Nothing has ever persuaded me more that our dialogue is broken than the current political quagmire. When I began the Mayday Experiment, one of my goals was to try to change the conversation and have in-person dialogues about sustainability — as opposed to arguing about the existence of climate change — and this primary season has only confirmed the importance of that, as well as renewed my commitment to this mission.
With the world at our fingertips just a google away, it appears the Internet has made us more lazy rather than more knowledgable. Why articulate your position when you can post a link? And then why read the link someone posts when you can just scan it and continue arguing? Why listen when you can yell? Why try to see the good in someone when we’ve been given easy tools to block them, to draw our bubble around us?
My friend Paddy Johnson summed it up succinctly: “One of the problems the Internet has created is that with all this information on hand, it's harder to consider the possibility that we might be wrong. So many people really dig in their heels and comment without the kind of humility required to adjust an opinion when needed.”
And she’s right: We all do it, even when we don’t realize we are. I am definitely no saint – I am as guilty of these sins as the next person. Those who know me know that my Facebook page is a chaotic circus of competing opinions as everyone from the far left to the right chimes in. I post publicly, so random people and virulent trolls wander my way frequently, and I am, unfortunately, usually up to debate them, though I often regret it. To me, this diversity is healthy; I never block anyone, with the rare exception of those who become so abusive I feel I have to protect my friends from their presence. As long as the dialogue remains respectful, I have always welcomed all comers. This year, though, it’s felt like a full-time job to manage the revolving array of conversations.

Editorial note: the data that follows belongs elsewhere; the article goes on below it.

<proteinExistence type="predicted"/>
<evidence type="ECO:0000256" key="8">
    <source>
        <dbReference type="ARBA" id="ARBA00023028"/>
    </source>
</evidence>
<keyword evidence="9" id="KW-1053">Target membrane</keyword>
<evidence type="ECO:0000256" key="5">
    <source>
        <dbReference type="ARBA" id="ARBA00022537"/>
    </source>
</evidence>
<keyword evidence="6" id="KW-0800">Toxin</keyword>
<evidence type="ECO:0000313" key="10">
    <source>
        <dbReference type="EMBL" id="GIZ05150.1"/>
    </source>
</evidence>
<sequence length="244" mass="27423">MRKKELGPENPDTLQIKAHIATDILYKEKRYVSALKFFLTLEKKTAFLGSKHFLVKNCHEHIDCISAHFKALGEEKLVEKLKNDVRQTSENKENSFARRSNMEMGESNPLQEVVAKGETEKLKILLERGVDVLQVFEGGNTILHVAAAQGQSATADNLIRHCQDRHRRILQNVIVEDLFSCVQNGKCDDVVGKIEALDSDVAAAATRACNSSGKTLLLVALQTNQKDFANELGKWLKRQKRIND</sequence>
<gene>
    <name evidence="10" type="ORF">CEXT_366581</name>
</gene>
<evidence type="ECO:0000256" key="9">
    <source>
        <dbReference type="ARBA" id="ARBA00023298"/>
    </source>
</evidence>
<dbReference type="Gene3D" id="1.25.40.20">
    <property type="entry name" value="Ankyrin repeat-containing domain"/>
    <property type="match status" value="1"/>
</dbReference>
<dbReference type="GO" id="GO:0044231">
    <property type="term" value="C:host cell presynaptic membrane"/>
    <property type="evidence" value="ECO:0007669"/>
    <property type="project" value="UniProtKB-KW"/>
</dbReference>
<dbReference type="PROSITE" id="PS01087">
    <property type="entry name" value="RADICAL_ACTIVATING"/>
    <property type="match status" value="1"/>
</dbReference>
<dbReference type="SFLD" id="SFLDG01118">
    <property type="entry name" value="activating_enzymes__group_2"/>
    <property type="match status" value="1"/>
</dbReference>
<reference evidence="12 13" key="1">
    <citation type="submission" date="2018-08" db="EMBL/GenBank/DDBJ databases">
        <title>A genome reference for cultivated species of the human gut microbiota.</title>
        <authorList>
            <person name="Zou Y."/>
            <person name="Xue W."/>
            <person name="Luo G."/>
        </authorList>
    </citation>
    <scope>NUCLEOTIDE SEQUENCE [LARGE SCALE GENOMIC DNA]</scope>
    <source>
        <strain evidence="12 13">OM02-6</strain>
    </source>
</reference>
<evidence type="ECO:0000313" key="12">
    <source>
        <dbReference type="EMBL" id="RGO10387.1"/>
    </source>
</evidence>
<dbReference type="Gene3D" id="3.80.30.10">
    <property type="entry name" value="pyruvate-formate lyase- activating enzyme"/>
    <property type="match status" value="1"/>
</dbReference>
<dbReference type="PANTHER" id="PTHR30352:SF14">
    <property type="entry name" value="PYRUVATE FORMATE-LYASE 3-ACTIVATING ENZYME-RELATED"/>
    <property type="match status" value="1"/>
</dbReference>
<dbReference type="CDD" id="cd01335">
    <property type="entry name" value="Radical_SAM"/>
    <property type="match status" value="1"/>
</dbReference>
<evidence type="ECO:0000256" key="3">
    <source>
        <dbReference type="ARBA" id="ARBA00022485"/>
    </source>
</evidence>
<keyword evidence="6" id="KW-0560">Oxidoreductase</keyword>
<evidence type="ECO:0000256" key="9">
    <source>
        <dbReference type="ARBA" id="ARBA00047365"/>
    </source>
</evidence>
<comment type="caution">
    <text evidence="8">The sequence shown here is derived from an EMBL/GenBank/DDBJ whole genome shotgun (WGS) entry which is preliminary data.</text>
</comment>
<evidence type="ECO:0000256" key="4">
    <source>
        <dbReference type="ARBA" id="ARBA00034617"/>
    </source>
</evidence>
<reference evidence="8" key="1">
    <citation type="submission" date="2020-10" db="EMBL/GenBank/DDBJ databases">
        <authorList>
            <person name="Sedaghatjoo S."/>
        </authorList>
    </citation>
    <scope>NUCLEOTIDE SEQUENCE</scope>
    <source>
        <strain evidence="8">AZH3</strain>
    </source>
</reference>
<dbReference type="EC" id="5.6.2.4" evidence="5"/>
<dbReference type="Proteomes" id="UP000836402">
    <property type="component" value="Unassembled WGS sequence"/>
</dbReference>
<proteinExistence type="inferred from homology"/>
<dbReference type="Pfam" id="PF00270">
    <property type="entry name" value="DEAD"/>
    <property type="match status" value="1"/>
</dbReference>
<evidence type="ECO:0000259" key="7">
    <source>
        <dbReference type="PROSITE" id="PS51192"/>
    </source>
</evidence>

I feel committed to the idea that we should expose ourselves to different ideas. I’m always loathe to un-friend someone on Facebook based on political disagreement (or any other kind, for that matter, aside from outright bigotry), but I have seen it happen again and again to everyone around me, and have certainly been the victim of it myself. Google and social-media platforms use algorithms to reward us with what we “like,” creating even more of a bubble. To that end, we are getting different news and have different sources that we “trust” – someone on the right and on the left almost live in parallel digital universes, creating profound echo chambers that feed bias with a steady drip of disinformation.
Which creates one of the other major problems for us staying informed: The average social-media user absorbs an average of 285 pieces of information daily, from video to words, which equals essentially a novel, all of it building that comforting bubble. We are continually buffeted and manipulated with story lines that demand our attention and drive the national conversation – often at direct odds to our better interests while distracting us from actual news, in favor of the latest Kimye/Taylor feud or YouTube star. And lately, with politics running 24/7 through everything, actual news from around the world seems to rarely push through the thicket of information overload. The media usually gives us what we crave; it doesn’t give us what we need.